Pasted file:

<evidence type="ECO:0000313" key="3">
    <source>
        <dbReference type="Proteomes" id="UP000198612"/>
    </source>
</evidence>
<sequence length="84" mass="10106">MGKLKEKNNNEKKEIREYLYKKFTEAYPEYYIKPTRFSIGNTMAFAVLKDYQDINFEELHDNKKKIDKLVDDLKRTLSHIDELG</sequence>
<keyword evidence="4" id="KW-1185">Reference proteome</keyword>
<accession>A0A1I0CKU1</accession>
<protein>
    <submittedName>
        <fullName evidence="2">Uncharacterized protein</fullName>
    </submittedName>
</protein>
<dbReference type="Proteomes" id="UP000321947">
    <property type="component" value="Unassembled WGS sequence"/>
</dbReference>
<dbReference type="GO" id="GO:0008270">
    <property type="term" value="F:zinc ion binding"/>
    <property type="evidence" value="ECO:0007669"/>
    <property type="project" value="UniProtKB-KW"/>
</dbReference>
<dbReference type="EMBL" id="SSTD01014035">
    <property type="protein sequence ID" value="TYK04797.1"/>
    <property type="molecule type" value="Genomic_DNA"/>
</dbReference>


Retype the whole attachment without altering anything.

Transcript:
<evidence type="ECO:0000313" key="3">
    <source>
        <dbReference type="Proteomes" id="UP000198612"/>
    </source>
</evidence>
<sequence length="84" mass="10106">MGKLKEKNNNEKKEIREYLYKKFTEAYPEYYIKPTRFSIGNTMAFAVLKDYQDINFEELHDNKKKIDKLVDDLKRTLSHIDELG</sequence>
<keyword evidence="4" id="KW-1185">Reference proteome</keyword>
<accession>A0A1I0CKU1</accession>
<protein>
    <submittedName>
        <fullName evidence="2">Uncharacterized protein</fullName>
    </submittedName>
</protein>
<dbReference type="Proteomes" id="UP000321947">
    <property type="component" value="Unassembled WGS sequence"/>
</dbReference>
<dbReference type="GO" id="GO:0008270">
    <property type="term" value="F:zinc ion binding"/>
    <property type="evidence" value="ECO:0007669"/>
    <property type="project" value="UniProtKB-KW"/>
</dbReference>
<dbReference type="EMBL" id="SSTD01014035">
    <property type="protein sequence ID" value="TYK04797.1"/>
    <property type="molecule type" value="Genomic_DNA"/>
</dbReference>